As a child, I hated salads. My parents would have to drench veggies in cheese and dressing to get me to eat them. Now, 14 years later, I LOVE vegetables and actually crave them. Here's a few of my tips on how to eat a little bit healthier.
1. Hide Them In Your Desserts
You don’t honestly think carrot cake was invented because someone just LOVED carrots so much that he wanted them in his cakes do you? Take inspiration from this wartime staple and add some shredded or puréed veggies, to those cupcakes you make for your niece's bake sale so that you can feel a little less guilty about eating half the batter.
2. Cook Them Properly
If you think you don’t like veggies, chances are you’ve only ever had them boiled to death and unseasoned. Instead of sad, quilted vegetables, try grilled corn with cayenne and parmesan, roasted Brussels Sprouts with maple glaze or carrots shredded onto a Banh mi sandwich.
3. Mix Them With Foods You Do Like
Next time you order a burrito at Chipotle, try adding the corn salsa or fajita veggies. You’re more likely to eat vegetables if they’re in foods you already love than if you have to shell out $50 on a bunch of exotic ingredients at Whole Foods to make raw vegan portobello ravioli.
4. Try Meatless Mondays
This might be a bit of a jump for most self-proclaimed vegetable haters, but making even one meal a week that's plant based can help you find new ways to work vegetables into your diet. Try a veggie burger with all the regular fixings. Minus bacon, and, if you’re feeling particularly adventurous, you can even ditch the cheese and mayo. Make sure to choose a burger made from vegetables, not textured vegetable protein. I like Doctor Prager's.
5. Cook Your Salads
This might sound weird to some, but when I first went vegan, I couldn’t stomach the majority of leafy greens. Kale and spinach seemed to taunt me from the corners of the farmers market, touting health benefits that I would never receive. Then, I tried roasting and sautéing mixes of kale, onion, peppers, mushroom and vegan sausages. Serve that over a baked sweet potato and you have one of my favorite meals. I literally ate this exact meal for lunch for a solid week after discovering it.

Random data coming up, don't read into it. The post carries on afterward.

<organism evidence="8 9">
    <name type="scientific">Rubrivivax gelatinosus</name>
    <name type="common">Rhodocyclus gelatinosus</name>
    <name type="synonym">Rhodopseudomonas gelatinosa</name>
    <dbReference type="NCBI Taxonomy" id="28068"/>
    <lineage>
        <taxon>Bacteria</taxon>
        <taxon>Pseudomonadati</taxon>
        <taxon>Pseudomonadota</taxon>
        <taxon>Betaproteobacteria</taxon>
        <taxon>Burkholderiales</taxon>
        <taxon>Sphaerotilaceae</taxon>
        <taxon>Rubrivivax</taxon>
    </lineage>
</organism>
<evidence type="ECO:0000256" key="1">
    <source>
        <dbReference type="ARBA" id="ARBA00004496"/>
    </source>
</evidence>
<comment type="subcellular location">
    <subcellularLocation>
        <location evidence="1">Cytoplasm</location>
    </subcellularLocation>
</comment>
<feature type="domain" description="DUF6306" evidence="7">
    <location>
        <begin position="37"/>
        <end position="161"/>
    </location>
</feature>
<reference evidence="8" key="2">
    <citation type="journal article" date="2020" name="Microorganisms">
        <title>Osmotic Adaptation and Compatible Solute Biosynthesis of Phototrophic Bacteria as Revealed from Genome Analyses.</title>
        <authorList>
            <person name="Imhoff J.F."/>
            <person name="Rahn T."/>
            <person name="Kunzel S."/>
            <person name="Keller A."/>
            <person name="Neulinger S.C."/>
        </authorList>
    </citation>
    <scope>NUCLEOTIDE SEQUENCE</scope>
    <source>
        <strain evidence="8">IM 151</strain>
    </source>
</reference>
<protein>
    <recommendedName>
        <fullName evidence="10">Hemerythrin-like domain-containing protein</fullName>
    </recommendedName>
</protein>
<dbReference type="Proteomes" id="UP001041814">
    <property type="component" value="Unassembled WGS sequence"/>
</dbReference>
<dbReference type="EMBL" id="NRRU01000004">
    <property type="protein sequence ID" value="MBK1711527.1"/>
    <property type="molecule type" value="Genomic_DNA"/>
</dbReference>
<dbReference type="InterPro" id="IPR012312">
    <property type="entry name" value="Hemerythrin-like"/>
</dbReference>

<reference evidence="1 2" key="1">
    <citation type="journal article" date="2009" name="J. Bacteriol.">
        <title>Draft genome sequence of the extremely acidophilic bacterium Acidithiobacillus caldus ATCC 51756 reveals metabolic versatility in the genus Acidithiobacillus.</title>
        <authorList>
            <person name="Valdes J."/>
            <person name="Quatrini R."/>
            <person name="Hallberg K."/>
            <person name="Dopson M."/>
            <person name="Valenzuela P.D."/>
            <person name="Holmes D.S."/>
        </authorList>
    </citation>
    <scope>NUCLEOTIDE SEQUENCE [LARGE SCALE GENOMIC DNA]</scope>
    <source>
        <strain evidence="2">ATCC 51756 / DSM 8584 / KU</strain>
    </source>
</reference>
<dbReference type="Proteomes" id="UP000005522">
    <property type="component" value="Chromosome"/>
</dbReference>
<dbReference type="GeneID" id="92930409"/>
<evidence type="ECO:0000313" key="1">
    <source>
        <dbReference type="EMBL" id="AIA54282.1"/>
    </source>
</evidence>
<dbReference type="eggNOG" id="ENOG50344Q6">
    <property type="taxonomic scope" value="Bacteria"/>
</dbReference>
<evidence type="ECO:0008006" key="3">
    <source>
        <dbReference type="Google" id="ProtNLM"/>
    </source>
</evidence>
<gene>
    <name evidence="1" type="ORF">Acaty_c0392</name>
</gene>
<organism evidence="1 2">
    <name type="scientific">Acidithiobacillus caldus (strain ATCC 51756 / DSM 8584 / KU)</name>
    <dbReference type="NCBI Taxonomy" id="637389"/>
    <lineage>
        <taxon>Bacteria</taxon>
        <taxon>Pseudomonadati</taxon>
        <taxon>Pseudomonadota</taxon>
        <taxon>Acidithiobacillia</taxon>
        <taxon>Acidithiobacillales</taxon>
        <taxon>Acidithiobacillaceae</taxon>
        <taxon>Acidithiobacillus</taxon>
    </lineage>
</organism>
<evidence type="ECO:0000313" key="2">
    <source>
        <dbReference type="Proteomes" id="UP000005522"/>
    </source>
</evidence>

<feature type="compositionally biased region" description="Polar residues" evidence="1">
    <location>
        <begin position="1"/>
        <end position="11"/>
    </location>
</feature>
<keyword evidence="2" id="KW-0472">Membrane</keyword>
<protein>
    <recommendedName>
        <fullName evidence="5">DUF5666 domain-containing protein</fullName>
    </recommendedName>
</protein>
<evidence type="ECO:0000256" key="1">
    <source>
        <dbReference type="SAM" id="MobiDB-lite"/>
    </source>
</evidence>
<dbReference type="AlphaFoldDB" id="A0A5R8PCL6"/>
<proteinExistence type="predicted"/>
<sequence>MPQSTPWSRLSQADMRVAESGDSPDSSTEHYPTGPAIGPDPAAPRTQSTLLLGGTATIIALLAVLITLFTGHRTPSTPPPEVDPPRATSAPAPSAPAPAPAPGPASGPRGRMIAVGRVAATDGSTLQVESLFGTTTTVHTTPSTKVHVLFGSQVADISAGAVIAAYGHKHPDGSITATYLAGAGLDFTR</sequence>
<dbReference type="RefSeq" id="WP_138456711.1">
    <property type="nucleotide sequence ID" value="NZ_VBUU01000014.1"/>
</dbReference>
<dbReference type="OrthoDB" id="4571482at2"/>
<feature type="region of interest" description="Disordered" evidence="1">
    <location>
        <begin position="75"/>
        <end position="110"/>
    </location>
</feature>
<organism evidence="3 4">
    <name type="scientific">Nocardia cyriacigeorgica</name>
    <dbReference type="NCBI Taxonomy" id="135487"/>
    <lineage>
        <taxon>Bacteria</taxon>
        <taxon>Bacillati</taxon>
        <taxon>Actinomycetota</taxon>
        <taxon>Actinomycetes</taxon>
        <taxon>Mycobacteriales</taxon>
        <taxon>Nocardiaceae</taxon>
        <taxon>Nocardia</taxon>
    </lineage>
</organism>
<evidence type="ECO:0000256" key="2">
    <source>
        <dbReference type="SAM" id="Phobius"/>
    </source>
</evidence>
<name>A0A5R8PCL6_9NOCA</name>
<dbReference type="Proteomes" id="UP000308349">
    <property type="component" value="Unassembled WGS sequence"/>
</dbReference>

6. If you Don’t Like One Veggie, Find Another
My boyfriend wouldn’t eat beets if I paid him because he hates the texture, but he loves grilled onions and mushrooms as well as coleslaw. If you don’t like mushrooms, try something less gummy, like bell pepper. If you don’t like the taste of pepper, try carrots. It might take you a bit, but I can almost guarantee you’ll find a few vegetables you like.
7. Learn To Take What You Can Get
Take it from a girl who’s had quite a few huge dietary changes in the past five years, training your taste buds to like something you aren’t accustomed to can take months or even years. Maybe right now the only vegetables you can stomach are tomato sauce and guacamole, and that’s fine. Learning to eat healthy is a process and a slow one at that. If you find yourself gagging at the idea of broccoli anywhere near your pizza, don’t sweat it. Revisit new ideas in the future, maybe you’ll like them better. What’s important is that you’re happy and healthy.